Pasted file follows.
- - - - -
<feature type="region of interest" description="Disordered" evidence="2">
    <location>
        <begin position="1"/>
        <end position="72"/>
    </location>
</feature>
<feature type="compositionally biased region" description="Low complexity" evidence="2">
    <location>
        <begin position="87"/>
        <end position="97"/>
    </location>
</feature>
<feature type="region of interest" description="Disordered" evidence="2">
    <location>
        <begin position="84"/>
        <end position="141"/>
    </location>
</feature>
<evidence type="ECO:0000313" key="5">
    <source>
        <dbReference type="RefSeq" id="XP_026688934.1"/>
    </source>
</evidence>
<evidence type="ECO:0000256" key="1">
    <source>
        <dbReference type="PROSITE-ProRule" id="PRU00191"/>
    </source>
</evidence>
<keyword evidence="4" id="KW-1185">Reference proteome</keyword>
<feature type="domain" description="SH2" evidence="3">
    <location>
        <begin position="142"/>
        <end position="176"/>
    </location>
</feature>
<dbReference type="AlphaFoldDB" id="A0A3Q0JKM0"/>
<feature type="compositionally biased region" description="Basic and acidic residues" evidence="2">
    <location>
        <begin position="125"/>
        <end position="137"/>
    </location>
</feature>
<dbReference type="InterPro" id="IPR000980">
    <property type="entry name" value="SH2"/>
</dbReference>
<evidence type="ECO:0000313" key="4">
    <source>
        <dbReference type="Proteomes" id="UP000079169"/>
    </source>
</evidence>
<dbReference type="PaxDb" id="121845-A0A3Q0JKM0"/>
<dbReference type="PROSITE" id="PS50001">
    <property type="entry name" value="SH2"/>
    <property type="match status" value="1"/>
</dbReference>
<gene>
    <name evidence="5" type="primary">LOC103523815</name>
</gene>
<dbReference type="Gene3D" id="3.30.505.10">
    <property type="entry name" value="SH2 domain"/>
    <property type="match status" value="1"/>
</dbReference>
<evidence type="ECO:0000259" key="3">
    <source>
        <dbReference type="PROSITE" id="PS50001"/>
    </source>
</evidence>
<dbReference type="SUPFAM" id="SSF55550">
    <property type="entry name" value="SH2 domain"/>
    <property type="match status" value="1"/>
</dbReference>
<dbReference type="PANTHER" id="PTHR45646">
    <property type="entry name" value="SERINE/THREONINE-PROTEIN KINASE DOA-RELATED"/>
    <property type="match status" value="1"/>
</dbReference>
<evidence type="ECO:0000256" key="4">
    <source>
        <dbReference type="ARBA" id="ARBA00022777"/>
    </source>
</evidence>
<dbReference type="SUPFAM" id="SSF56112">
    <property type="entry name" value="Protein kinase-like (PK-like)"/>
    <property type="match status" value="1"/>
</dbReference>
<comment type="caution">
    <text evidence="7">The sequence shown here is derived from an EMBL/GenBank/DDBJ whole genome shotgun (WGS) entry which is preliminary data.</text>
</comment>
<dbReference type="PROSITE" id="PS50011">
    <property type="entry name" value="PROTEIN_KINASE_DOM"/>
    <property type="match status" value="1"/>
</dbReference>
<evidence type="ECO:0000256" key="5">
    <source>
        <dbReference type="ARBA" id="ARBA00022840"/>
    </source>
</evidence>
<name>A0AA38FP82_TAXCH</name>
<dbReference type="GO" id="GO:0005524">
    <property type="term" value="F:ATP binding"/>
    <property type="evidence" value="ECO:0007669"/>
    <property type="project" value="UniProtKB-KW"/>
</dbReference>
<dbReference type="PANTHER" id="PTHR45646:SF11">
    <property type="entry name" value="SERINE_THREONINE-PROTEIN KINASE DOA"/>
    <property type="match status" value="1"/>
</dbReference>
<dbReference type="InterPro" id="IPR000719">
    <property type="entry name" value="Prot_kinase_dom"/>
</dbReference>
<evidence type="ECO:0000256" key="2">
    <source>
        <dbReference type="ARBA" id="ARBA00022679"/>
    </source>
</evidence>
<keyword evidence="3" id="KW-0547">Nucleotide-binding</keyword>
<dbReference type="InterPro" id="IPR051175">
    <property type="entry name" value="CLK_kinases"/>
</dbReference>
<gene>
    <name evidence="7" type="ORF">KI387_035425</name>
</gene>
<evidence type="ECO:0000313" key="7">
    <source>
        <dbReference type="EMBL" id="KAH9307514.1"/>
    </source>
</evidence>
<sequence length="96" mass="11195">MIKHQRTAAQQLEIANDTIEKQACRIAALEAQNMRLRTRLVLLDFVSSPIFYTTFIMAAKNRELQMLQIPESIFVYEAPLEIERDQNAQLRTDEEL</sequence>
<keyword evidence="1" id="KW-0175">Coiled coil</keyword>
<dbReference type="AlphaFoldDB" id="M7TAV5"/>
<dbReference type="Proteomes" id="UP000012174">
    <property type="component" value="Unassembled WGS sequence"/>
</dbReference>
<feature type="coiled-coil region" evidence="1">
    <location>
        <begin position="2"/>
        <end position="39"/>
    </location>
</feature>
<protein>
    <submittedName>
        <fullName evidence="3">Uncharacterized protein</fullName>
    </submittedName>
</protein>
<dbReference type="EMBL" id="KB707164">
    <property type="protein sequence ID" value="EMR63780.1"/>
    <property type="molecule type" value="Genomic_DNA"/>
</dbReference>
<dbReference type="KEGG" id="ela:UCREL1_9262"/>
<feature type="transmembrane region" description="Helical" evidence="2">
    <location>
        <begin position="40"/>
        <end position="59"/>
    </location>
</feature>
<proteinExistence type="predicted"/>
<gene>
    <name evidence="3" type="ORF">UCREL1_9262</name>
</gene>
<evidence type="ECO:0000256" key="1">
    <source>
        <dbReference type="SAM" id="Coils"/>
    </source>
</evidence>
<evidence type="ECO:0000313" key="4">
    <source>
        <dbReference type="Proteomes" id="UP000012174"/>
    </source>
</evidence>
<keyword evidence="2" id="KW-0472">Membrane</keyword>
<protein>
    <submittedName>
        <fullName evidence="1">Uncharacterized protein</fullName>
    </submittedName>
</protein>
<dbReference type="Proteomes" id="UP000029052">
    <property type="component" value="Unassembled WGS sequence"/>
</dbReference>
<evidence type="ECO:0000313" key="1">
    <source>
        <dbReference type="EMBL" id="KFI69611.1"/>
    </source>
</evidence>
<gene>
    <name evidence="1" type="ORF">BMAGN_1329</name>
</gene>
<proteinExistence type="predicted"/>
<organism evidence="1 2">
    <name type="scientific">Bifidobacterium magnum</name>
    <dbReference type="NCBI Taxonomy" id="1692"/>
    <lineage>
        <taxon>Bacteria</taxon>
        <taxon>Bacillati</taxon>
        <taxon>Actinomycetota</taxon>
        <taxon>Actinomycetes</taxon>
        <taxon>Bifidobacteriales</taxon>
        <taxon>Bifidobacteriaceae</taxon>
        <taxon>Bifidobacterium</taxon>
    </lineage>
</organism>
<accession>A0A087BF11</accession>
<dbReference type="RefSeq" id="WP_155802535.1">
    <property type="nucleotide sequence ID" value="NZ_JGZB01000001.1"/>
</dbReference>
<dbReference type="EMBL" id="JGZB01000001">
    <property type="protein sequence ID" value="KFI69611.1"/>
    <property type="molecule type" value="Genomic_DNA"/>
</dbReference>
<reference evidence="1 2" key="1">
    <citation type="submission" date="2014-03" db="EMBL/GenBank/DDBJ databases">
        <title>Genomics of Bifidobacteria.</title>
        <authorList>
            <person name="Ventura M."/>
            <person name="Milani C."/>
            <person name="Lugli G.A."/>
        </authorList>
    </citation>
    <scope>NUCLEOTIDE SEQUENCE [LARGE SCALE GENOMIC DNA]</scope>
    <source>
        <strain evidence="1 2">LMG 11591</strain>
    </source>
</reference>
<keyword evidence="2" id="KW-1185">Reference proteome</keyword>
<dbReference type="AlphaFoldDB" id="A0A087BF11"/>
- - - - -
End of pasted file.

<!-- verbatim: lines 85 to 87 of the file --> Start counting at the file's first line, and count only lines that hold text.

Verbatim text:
<comment type="caution">
    <text evidence="7">The sequence shown here is derived from an EMBL/GenBank/DDBJ whole genome shotgun (WGS) entry which is preliminary data.</text>
</comment>